This manuscript presents a review and analysis of how information technology ethical issues are viewed by current information technology students and examines influences on their decisions. The moral intensity influence is based on the work of Jones (1991) and Rest (1986) and attempts to determine which, if any, of the moral intensity factors influenced their decisions. Influences surveyed include five common moral intensity variables of Magnitude of Consequences, Social Consensus, Proximity of Effect, Concentration of Effect, and Temporal Immediacy. The findings first reveal that not all commonly regarded unethical IT situations are opposed by students. Some are supported, some are opposed and others are neutral. Also although questionable moral situations were judged with varying levels of opposition or support, both gender and age affected ethical decisions. It was also found that the students are affected by different moral intensity variables in their moral decisions depending on the issue. Educators and practitioners can use these findings to tailor moral education and training activities to improve information technology ethical decision making.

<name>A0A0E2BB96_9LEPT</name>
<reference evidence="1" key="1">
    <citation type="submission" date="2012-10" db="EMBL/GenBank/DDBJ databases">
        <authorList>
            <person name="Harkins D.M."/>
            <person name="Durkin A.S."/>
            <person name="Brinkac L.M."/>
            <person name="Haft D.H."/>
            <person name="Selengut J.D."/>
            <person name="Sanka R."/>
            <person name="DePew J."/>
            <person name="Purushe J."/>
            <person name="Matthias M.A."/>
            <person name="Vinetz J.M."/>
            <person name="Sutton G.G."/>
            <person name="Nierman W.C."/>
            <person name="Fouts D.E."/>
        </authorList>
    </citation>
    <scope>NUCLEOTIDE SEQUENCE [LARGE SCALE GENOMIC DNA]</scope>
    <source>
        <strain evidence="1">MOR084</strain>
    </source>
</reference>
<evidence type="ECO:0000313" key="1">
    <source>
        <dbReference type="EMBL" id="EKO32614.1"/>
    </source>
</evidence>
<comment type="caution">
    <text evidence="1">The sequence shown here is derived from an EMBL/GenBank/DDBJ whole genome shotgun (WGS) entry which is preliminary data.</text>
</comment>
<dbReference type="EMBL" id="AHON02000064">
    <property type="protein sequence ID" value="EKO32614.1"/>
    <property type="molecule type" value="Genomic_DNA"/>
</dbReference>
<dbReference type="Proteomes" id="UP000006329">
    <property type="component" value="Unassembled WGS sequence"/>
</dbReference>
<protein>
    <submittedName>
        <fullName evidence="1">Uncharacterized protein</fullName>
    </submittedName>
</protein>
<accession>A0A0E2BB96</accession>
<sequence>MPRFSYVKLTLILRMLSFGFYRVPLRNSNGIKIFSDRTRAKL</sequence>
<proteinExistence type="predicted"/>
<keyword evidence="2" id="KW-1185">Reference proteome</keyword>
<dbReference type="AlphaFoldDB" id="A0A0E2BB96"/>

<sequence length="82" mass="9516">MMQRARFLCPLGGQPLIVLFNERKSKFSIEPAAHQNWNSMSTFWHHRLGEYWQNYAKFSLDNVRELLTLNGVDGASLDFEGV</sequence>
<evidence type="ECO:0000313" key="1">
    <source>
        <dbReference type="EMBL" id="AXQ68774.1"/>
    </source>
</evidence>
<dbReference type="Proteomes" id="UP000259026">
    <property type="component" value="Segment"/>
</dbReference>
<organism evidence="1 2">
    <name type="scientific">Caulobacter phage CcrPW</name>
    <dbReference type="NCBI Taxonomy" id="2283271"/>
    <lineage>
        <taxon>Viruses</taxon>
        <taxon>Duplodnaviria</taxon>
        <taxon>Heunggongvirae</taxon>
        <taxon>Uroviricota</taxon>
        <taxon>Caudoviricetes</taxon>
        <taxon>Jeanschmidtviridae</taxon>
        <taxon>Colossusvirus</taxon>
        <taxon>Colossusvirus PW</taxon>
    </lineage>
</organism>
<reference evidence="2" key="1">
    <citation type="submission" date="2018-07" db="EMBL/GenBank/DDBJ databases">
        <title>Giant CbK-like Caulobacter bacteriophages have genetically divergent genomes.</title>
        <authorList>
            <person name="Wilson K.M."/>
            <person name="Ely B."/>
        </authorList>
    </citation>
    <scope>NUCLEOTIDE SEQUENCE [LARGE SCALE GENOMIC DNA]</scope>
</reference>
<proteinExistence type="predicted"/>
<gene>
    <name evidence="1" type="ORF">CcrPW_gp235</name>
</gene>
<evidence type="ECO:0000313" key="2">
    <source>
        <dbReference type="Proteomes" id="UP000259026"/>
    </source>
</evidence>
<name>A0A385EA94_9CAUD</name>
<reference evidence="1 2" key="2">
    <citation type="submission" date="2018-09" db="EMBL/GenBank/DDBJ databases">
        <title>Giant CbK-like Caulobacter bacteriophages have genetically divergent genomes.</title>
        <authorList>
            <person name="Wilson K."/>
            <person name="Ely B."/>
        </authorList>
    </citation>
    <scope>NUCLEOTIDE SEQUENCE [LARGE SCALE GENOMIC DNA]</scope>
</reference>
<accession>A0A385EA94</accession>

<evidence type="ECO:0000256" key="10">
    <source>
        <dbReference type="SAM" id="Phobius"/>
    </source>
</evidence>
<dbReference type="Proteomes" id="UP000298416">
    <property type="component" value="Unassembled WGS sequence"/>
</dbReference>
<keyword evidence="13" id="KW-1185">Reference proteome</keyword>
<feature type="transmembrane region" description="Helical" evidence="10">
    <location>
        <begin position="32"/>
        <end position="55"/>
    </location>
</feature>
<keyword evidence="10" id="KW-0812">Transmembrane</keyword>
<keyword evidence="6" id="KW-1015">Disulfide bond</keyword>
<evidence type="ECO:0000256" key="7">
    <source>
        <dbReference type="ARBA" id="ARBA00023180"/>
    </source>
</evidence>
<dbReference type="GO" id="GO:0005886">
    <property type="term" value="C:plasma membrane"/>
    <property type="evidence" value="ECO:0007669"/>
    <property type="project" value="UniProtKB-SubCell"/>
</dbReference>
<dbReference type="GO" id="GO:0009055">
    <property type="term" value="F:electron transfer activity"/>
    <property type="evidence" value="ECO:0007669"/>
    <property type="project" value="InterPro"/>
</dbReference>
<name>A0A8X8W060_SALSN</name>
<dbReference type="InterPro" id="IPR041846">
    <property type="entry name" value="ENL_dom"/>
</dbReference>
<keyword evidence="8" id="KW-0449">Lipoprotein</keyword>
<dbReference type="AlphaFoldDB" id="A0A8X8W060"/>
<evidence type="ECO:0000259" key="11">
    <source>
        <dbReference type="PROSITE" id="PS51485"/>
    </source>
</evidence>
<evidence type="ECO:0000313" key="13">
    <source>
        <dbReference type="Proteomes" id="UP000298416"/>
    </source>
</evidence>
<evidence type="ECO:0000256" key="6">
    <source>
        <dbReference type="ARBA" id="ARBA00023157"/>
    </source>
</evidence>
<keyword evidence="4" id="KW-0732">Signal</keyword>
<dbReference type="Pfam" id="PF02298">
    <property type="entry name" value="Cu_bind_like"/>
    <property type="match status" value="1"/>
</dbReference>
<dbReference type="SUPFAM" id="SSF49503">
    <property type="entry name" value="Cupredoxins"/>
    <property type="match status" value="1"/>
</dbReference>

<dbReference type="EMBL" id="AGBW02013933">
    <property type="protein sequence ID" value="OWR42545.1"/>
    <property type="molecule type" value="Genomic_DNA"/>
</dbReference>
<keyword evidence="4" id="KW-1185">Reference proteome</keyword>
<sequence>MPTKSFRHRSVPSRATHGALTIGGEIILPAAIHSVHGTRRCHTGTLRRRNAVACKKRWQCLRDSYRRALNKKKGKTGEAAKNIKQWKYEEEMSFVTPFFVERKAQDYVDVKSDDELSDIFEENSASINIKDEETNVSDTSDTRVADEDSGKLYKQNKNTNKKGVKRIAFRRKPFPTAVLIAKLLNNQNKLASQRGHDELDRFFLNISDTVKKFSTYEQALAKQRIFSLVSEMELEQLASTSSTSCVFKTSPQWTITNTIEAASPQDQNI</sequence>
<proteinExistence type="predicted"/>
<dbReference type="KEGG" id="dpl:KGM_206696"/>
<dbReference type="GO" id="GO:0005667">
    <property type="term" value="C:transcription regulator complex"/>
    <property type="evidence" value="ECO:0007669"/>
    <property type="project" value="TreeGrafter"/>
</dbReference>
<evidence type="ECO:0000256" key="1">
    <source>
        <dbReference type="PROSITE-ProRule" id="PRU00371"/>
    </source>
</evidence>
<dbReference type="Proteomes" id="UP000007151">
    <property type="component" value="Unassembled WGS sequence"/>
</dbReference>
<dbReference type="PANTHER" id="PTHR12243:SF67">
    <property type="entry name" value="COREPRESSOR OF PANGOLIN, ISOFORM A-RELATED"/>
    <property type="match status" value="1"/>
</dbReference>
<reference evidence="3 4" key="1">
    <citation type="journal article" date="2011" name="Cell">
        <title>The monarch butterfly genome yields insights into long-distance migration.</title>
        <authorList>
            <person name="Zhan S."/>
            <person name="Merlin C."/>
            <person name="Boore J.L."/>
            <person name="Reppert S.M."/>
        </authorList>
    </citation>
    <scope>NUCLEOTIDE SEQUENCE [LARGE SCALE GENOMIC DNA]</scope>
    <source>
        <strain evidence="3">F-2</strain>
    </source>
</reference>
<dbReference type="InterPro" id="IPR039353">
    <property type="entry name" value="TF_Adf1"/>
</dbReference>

|Original language||English (US)|
|Journal||Proceedings of the Information Systems Education Conference, ISECON|
|State||Published - Dec 1 2007|
|Event||24th Information Systems Education Conference, ISECON 2007 - Pittsburgh, PA, United States|
Duration: Nov 1 2007 → Nov 4 2007
All Science Journal Classification (ASJC) codes
- Information Systems